Legacy of a learning leader: Colletti retires after tackling grand challenges through team science
As Senior Associate Dean Joe Colletti retired this past summer, the caring educator and interdisciplinary team-builder reflected on a career in the College of Agriculture and Life Sciences built by making the most of every opportunity.
Innovative Teacher and Researcher
His career began as a pre-med major at the University of California- Riverside where he says he quickly learned he was more excited by how plants worked than how people worked. He switched colleges (to Humboldt State University) and majored in forestry. He went on to earn a master’s and doctorate in forest economics at the University of Wisconsin-Madison.
He came to Iowa State for his first faculty job in the Department of Forestry in 1978. That early phase of his career brings fond memories, including helping re-imagine forestry camp – a six-week summer experience conducted at locations around the country.
“It was a great tradition,” Colletti says, “but forestry enrollments were declining. The camp requirement was an impediment for some, especially students who needed to work to pay for college. We revamped the camp into a three-week experience integrated with five new fall courses. This maintained the benefits of comradery and experiential field learning and works better for many students.”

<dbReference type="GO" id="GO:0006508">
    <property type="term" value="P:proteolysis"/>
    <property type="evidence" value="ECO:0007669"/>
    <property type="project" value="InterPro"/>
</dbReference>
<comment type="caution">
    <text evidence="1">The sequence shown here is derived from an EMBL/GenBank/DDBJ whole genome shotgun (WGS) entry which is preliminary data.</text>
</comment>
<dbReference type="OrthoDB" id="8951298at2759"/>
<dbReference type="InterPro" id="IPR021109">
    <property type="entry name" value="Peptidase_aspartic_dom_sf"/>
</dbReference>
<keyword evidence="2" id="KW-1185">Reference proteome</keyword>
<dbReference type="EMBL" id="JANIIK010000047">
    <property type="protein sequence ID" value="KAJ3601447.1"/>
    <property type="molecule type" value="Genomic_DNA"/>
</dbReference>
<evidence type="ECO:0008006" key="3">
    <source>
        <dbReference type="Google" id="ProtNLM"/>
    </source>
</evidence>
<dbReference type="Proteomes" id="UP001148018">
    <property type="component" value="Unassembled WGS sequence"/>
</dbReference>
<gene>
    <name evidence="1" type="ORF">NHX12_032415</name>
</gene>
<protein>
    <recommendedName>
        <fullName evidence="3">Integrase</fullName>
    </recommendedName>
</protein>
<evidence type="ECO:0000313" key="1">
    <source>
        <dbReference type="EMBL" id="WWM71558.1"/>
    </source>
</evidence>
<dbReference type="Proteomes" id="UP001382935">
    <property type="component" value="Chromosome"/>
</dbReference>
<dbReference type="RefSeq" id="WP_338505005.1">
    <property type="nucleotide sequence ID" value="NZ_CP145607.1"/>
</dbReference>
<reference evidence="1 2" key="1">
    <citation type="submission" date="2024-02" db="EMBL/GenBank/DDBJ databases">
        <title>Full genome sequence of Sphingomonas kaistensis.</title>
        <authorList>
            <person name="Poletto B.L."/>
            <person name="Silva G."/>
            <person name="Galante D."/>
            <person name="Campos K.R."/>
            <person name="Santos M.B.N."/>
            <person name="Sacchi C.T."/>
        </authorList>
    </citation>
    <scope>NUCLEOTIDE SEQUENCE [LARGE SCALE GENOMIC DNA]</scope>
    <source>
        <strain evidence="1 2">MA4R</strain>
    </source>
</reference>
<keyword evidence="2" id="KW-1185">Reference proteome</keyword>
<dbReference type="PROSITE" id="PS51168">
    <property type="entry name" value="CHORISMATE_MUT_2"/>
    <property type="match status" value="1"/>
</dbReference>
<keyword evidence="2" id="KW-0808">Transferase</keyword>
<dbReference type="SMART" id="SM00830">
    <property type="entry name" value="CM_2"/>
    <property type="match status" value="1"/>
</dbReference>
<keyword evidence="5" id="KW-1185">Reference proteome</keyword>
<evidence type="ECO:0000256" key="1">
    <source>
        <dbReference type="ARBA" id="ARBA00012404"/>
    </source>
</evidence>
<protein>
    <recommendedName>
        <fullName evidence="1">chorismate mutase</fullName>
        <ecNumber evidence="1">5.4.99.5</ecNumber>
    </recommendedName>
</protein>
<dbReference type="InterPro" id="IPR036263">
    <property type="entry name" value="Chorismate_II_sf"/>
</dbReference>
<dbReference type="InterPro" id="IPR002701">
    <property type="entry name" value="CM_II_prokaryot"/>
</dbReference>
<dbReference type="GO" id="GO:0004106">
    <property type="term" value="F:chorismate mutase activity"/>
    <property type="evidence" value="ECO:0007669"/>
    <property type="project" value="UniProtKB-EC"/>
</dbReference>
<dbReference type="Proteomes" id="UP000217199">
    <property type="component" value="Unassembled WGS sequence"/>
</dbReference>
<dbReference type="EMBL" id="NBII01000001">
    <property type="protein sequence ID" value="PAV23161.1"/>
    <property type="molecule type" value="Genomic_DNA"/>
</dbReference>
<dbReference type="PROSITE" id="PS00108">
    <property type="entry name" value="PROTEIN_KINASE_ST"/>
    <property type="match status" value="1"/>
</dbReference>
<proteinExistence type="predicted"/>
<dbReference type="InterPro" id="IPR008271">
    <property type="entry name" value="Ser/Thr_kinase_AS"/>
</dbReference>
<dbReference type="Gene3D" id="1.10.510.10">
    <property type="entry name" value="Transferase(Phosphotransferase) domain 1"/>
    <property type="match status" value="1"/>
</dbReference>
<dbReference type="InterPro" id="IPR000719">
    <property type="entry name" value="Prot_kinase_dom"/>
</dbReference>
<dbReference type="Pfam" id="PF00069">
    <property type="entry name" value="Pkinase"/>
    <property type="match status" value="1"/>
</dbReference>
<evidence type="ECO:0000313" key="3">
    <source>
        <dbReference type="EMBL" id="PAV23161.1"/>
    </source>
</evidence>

He’s also proud to have served as advisor and co-advisor to the Forestry Club for 25 years. When he started, the group purchased Christmas trees from out-of-state for its big annual sale. He found a location where the club could grow and manage its own trees, turning the fundraiser into a richer entrepreneurial experience. He went on to receive the club’s annual award for most beloved instructor many times over.
“Joe’s commitment to the success of several generations of students has been incredible,” says Iowa State President Wendy Wintersteen (’88 PhD entomology), who has worked closely with Colletti throughout his career. “He cares deeply about students in and out of the classroom. He made a tremendous difference in making the college a more welcoming and inclusive place for all students. His impact will be part of the college forever.”